The Russian Education System

By OptiLingo

How Are Russians Educated?

Before you begin working your way to foreign language fluency, it helps to understand the culture behind the language you’re learning. After all, language exists to help a group of people express their ideas and beliefs. Russia is a vast country with a rich history and culture. As you begin your Russian language program, gaining a strong grasp on this history, the values, and the etiquette will help you rapidly achieve success. In particular, Russians place a great deal of value on their education system and the right to an education.

Early Education

Education for Russian children typically begins early and at the pre-school age. This means that children under six could begin going to school. The primary focus of the early age school programs are physical and intellectual activities. With three levels of education, school could last close to eleven years. Children in the United States and Europe are in school for 12 years. The school year also typically runs from September 1st to the first week in June. School exams are typically taken in June before school lets out for the summer.

With up to 12 hours of school and homework per day for younger children and sixteen for older kids, many are finding themselves overburdened at an early age. The situation has become so dire that the government has planned to introduce more feasible regulatory standards to schools. This will help lessen the amount of school work students will have to undertake. The better guidelines can also reduce stress for those so young.

Schools without a centralized program in education are responsible for choosing their own school courses. This can include the mandatory math, politics, Russian language, foreign languages, history, writing and science to hobbies such as beekeeping. There are also specialty schools with arts, music and sports on the curriculum. On the other hand, while some children see themselves with too much schooling and homework, others don’t have any to contend with. Truancy for Russian children is at an approximate two million truants. Parents of children who are truant can face jail time if their kids fail to go to school.

Higher Education

Russia boasts over 24 universities. At least 10 of them deemed in the top 400 world-wide. In recent years, Russia has done a major overhaul in its higher education classes. They’ve spent close to $7 billion to upgrade the academies and improve the technology used to teach the students. Lomonosov Moscow State University is listed as the highest-ranking university in Russia, and it has an enrollment that almost reaches the 50,000 mark. Novosibirsk State University and Saint Petersburg State University are other notable and prestigious universities with high-rankings.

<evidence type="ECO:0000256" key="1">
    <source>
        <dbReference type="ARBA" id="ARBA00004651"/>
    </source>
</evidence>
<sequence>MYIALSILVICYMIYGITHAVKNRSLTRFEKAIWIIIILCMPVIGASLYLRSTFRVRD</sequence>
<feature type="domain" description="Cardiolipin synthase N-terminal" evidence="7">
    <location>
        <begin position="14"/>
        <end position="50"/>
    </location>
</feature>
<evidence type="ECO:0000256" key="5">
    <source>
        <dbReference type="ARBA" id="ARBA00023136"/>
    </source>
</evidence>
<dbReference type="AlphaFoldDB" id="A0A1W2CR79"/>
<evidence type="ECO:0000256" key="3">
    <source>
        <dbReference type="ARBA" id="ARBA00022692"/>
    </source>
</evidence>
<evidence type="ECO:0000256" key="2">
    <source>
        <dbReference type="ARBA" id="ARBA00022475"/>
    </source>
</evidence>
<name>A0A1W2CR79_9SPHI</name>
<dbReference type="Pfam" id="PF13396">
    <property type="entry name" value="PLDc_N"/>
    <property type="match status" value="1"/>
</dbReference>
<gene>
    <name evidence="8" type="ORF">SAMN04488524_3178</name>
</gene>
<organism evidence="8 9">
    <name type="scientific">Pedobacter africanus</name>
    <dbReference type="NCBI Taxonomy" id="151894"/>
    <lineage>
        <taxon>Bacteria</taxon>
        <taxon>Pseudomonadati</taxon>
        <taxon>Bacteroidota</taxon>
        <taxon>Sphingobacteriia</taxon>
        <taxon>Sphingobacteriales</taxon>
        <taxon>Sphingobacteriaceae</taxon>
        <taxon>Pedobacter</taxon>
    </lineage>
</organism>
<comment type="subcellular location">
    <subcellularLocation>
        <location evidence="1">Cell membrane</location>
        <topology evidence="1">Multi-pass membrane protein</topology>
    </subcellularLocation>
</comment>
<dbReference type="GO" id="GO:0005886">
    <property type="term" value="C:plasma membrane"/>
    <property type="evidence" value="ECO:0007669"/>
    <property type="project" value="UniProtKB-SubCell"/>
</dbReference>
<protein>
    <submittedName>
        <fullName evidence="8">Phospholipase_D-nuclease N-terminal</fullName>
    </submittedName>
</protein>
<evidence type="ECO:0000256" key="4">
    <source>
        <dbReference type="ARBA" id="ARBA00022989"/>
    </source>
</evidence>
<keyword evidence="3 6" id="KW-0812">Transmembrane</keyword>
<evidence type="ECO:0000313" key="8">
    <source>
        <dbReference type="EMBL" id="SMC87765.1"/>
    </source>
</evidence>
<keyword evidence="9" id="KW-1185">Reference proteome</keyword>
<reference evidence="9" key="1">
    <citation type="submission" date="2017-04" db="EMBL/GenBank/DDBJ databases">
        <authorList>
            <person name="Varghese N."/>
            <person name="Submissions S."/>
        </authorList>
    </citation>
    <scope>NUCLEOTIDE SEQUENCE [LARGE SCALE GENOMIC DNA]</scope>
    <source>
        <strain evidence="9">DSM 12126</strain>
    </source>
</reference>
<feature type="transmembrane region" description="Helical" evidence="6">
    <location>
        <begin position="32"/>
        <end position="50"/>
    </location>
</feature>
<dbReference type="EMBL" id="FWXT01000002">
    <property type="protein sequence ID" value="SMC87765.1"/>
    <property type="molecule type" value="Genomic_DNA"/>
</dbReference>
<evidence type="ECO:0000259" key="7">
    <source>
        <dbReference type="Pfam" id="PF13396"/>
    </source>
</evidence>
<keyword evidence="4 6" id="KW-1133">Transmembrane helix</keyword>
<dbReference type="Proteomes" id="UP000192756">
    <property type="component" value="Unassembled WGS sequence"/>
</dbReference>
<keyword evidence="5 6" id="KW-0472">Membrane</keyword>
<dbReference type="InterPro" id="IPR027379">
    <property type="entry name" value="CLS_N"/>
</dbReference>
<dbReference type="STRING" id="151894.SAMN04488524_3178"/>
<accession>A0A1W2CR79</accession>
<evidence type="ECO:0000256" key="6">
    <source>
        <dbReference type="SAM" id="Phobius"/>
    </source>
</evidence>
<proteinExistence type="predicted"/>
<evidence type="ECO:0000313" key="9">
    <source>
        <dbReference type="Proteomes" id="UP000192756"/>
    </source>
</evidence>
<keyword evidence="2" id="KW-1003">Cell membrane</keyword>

Higher education reforms proposed by the Russian government has been debated. A typical degree course at university levels can last five years. You can add another two years for those taking post graduate courses.

Reforms stipulate a three-year bachelor’s degree and two-year master program afterward. However, university professors feel that the system in place would offer students who are ill-prepared for the world. The free Soviet university system is fading. An approximate 89 percent of parents of college-age students in Russia are now willing to take the money out of their own pockets and put it towards their children’s education. In addition to the added learning, a college education can bring them more money and future career success.

Parents sending their children to college in Russia may want to start saving early on. Although higher education is typically dependent on the school and study program, the costs can be around $2,000 to $8,000 per year.

The Typical Russian Education

Russia inherited its strict education principles from the Soviet system. Here their rigid philosophy was based on collective development. Punishment was also used more frequently over praise and positive authority. Core subjects in the Russian school system were focused on the basics and classes in science. They also frowned on students who were free thinkers. Aimed at the emotional, physical, intellectual and moral development, the skills mastered in Russian schools are now in place to help students adapt in society and life. The lessons learned can be taken with them and used in obtaining higher education. Students can also use the skills to get ahead in life as they graduate and move into adulthood.

Organized by the state, the education system is free of charge and ensures that everyone is a welcome participant, no matter the class or poverty level. An average 8 percent of children now attend private schools. This is a significant rise over years past. However, most schools are state represented. Many Russian school age children look to careers in the management field. This may be caused by a change in educational principles. Although once run by the Ministry of Education, programs are now geared toward emotional growth, leadership and making friends. This type of thinking has progressed over the years and represents the advancements in the education system.